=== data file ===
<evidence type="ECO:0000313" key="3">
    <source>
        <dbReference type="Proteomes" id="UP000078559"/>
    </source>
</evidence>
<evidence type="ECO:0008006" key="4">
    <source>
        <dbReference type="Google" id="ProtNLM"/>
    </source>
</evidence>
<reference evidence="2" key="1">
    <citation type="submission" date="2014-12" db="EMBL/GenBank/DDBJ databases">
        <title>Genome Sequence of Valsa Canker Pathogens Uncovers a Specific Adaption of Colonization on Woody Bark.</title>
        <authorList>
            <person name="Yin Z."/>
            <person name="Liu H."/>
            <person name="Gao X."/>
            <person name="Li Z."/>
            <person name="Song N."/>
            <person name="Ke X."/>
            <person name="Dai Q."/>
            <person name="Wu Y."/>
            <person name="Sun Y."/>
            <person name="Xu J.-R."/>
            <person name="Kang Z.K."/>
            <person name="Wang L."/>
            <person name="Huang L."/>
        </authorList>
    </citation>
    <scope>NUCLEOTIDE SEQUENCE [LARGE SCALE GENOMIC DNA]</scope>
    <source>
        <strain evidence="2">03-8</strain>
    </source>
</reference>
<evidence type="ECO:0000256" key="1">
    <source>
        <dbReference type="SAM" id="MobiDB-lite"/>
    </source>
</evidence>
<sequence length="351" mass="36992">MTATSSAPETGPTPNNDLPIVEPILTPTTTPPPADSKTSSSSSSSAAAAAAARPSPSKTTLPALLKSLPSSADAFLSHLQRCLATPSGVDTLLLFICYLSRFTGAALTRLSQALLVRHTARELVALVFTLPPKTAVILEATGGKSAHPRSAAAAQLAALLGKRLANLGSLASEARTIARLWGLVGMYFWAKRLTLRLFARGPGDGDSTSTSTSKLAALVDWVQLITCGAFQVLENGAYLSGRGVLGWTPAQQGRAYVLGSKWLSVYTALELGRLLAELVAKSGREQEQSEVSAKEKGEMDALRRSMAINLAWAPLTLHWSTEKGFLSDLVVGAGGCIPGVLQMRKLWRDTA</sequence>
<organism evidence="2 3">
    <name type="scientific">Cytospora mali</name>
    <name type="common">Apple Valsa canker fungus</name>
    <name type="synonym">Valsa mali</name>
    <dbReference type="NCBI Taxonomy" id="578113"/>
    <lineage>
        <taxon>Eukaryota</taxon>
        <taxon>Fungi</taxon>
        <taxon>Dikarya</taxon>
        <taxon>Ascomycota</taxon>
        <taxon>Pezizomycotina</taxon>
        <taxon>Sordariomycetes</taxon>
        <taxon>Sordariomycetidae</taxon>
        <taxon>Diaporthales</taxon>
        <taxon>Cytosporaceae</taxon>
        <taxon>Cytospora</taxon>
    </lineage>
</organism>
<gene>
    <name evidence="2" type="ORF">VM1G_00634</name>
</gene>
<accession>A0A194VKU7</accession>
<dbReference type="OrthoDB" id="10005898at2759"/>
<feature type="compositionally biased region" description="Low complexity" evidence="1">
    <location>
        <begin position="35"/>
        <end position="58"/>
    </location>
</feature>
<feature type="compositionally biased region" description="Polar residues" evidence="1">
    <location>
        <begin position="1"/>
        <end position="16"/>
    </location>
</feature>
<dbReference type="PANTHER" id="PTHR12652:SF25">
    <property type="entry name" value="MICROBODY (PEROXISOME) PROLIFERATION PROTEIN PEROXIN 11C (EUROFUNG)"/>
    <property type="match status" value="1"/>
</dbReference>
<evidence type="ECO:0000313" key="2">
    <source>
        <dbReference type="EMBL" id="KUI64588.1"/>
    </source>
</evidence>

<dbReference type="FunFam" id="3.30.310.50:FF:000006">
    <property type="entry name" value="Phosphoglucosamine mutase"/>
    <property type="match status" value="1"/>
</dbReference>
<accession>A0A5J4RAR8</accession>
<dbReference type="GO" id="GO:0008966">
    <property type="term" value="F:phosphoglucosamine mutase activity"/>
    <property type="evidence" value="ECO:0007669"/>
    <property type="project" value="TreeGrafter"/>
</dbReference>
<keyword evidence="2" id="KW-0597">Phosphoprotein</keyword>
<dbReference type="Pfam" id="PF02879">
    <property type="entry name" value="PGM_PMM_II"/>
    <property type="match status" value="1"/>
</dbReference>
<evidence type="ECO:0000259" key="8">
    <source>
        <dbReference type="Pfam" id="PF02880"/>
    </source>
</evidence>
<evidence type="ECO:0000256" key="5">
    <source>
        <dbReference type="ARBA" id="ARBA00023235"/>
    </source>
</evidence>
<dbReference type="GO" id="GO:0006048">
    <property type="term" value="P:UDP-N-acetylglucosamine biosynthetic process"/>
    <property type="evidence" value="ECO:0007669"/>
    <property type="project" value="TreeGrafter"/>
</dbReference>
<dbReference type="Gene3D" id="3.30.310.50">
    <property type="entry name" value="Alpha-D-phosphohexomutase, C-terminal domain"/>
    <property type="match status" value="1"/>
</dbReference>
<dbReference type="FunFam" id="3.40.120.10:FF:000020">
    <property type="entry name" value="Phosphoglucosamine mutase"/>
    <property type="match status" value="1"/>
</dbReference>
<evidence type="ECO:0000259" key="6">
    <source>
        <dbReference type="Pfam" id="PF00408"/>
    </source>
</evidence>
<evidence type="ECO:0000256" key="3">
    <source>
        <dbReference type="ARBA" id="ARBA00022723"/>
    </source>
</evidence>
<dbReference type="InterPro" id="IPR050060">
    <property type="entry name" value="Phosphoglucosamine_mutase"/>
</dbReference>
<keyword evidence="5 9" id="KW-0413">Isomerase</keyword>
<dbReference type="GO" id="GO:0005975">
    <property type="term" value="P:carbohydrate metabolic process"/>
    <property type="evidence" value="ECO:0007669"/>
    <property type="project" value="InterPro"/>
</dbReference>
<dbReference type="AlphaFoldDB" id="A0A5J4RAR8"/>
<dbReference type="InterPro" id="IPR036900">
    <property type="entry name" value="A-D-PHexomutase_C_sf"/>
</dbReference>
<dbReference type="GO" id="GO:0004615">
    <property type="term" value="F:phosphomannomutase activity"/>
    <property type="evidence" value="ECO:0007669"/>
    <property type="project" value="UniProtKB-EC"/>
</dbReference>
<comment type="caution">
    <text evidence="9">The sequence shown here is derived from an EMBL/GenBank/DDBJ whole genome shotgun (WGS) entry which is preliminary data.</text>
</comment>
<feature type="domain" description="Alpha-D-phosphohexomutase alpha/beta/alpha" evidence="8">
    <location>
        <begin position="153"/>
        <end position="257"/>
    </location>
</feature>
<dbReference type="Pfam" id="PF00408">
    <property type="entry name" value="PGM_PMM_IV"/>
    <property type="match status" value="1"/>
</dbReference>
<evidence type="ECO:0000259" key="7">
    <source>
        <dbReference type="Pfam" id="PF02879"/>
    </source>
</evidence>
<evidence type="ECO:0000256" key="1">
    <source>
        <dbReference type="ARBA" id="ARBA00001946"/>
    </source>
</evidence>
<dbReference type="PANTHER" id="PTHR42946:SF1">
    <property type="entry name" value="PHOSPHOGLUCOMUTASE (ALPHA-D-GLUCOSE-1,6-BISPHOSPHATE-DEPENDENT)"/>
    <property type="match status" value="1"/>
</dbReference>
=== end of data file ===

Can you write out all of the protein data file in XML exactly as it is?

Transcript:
<evidence type="ECO:0000313" key="3">
    <source>
        <dbReference type="Proteomes" id="UP000078559"/>
    </source>
</evidence>
<evidence type="ECO:0008006" key="4">
    <source>
        <dbReference type="Google" id="ProtNLM"/>
    </source>
</evidence>
<reference evidence="2" key="1">
    <citation type="submission" date="2014-12" db="EMBL/GenBank/DDBJ databases">
        <title>Genome Sequence of Valsa Canker Pathogens Uncovers a Specific Adaption of Colonization on Woody Bark.</title>
        <authorList>
            <person name="Yin Z."/>
            <person name="Liu H."/>
            <person name="Gao X."/>
            <person name="Li Z."/>
            <person name="Song N."/>
            <person name="Ke X."/>
            <person name="Dai Q."/>
            <person name="Wu Y."/>
            <person name="Sun Y."/>
            <person name="Xu J.-R."/>
            <person name="Kang Z.K."/>
            <person name="Wang L."/>
            <person name="Huang L."/>
        </authorList>
    </citation>
    <scope>NUCLEOTIDE SEQUENCE [LARGE SCALE GENOMIC DNA]</scope>
    <source>
        <strain evidence="2">03-8</strain>
    </source>
</reference>
<evidence type="ECO:0000256" key="1">
    <source>
        <dbReference type="SAM" id="MobiDB-lite"/>
    </source>
</evidence>
<sequence length="351" mass="36992">MTATSSAPETGPTPNNDLPIVEPILTPTTTPPPADSKTSSSSSSSAAAAAAARPSPSKTTLPALLKSLPSSADAFLSHLQRCLATPSGVDTLLLFICYLSRFTGAALTRLSQALLVRHTARELVALVFTLPPKTAVILEATGGKSAHPRSAAAAQLAALLGKRLANLGSLASEARTIARLWGLVGMYFWAKRLTLRLFARGPGDGDSTSTSTSKLAALVDWVQLITCGAFQVLENGAYLSGRGVLGWTPAQQGRAYVLGSKWLSVYTALELGRLLAELVAKSGREQEQSEVSAKEKGEMDALRRSMAINLAWAPLTLHWSTEKGFLSDLVVGAGGCIPGVLQMRKLWRDTA</sequence>
<organism evidence="2 3">
    <name type="scientific">Cytospora mali</name>
    <name type="common">Apple Valsa canker fungus</name>
    <name type="synonym">Valsa mali</name>
    <dbReference type="NCBI Taxonomy" id="578113"/>
    <lineage>
        <taxon>Eukaryota</taxon>
        <taxon>Fungi</taxon>
        <taxon>Dikarya</taxon>
        <taxon>Ascomycota</taxon>
        <taxon>Pezizomycotina</taxon>
        <taxon>Sordariomycetes</taxon>
        <taxon>Sordariomycetidae</taxon>
        <taxon>Diaporthales</taxon>
        <taxon>Cytosporaceae</taxon>
        <taxon>Cytospora</taxon>
    </lineage>
</organism>
<gene>
    <name evidence="2" type="ORF">VM1G_00634</name>
</gene>
<accession>A0A194VKU7</accession>
<dbReference type="OrthoDB" id="10005898at2759"/>
<feature type="compositionally biased region" description="Low complexity" evidence="1">
    <location>
        <begin position="35"/>
        <end position="58"/>
    </location>
</feature>
<feature type="compositionally biased region" description="Polar residues" evidence="1">
    <location>
        <begin position="1"/>
        <end position="16"/>
    </location>
</feature>
<dbReference type="PANTHER" id="PTHR12652:SF25">
    <property type="entry name" value="MICROBODY (PEROXISOME) PROLIFERATION PROTEIN PEROXIN 11C (EUROFUNG)"/>
    <property type="match status" value="1"/>
</dbReference>
<evidence type="ECO:0000313" key="2">
    <source>
        <dbReference type="EMBL" id="KUI64588.1"/>
    </source>
</evidence>

<dbReference type="FunFam" id="3.30.310.50:FF:000006">
    <property type="entry name" value="Phosphoglucosamine mutase"/>
    <property type="match status" value="1"/>
</dbReference>
<accession>A0A5J4RAR8</accession>
<dbReference type="GO" id="GO:0008966">
    <property type="term" value="F:phosphoglucosamine mutase activity"/>
    <property type="evidence" value="ECO:0007669"/>
    <property type="project" value="TreeGrafter"/>
</dbReference>
<keyword evidence="2" id="KW-0597">Phosphoprotein</keyword>
<dbReference type="Pfam" id="PF02879">
    <property type="entry name" value="PGM_PMM_II"/>
    <property type="match status" value="1"/>
</dbReference>
<evidence type="ECO:0000259" key="8">
    <source>
        <dbReference type="Pfam" id="PF02880"/>
    </source>
</evidence>
<evidence type="ECO:0000256" key="5">
    <source>
        <dbReference type="ARBA" id="ARBA00023235"/>
    </source>
</evidence>
<dbReference type="GO" id="GO:0006048">
    <property type="term" value="P:UDP-N-acetylglucosamine biosynthetic process"/>
    <property type="evidence" value="ECO:0007669"/>
    <property type="project" value="TreeGrafter"/>
</dbReference>
<dbReference type="Gene3D" id="3.30.310.50">
    <property type="entry name" value="Alpha-D-phosphohexomutase, C-terminal domain"/>
    <property type="match status" value="1"/>
</dbReference>
<dbReference type="FunFam" id="3.40.120.10:FF:000020">
    <property type="entry name" value="Phosphoglucosamine mutase"/>
    <property type="match status" value="1"/>
</dbReference>
<evidence type="ECO:0000259" key="6">
    <source>
        <dbReference type="Pfam" id="PF00408"/>
    </source>
</evidence>
<evidence type="ECO:0000256" key="3">
    <source>
        <dbReference type="ARBA" id="ARBA00022723"/>
    </source>
</evidence>
<dbReference type="InterPro" id="IPR050060">
    <property type="entry name" value="Phosphoglucosamine_mutase"/>
</dbReference>
<keyword evidence="5 9" id="KW-0413">Isomerase</keyword>
<dbReference type="GO" id="GO:0005975">
    <property type="term" value="P:carbohydrate metabolic process"/>
    <property type="evidence" value="ECO:0007669"/>
    <property type="project" value="InterPro"/>
</dbReference>
<dbReference type="AlphaFoldDB" id="A0A5J4RAR8"/>
<dbReference type="InterPro" id="IPR036900">
    <property type="entry name" value="A-D-PHexomutase_C_sf"/>
</dbReference>
<dbReference type="GO" id="GO:0004615">
    <property type="term" value="F:phosphomannomutase activity"/>
    <property type="evidence" value="ECO:0007669"/>
    <property type="project" value="UniProtKB-EC"/>
</dbReference>
<comment type="caution">
    <text evidence="9">The sequence shown here is derived from an EMBL/GenBank/DDBJ whole genome shotgun (WGS) entry which is preliminary data.</text>
</comment>
<feature type="domain" description="Alpha-D-phosphohexomutase alpha/beta/alpha" evidence="8">
    <location>
        <begin position="153"/>
        <end position="257"/>
    </location>
</feature>
<dbReference type="Pfam" id="PF00408">
    <property type="entry name" value="PGM_PMM_IV"/>
    <property type="match status" value="1"/>
</dbReference>
<evidence type="ECO:0000259" key="7">
    <source>
        <dbReference type="Pfam" id="PF02879"/>
    </source>
</evidence>
<evidence type="ECO:0000256" key="1">
    <source>
        <dbReference type="ARBA" id="ARBA00001946"/>
    </source>
</evidence>
<dbReference type="PANTHER" id="PTHR42946:SF1">
    <property type="entry name" value="PHOSPHOGLUCOMUTASE (ALPHA-D-GLUCOSE-1,6-BISPHOSPHATE-DEPENDENT)"/>
    <property type="match status" value="1"/>
</dbReference>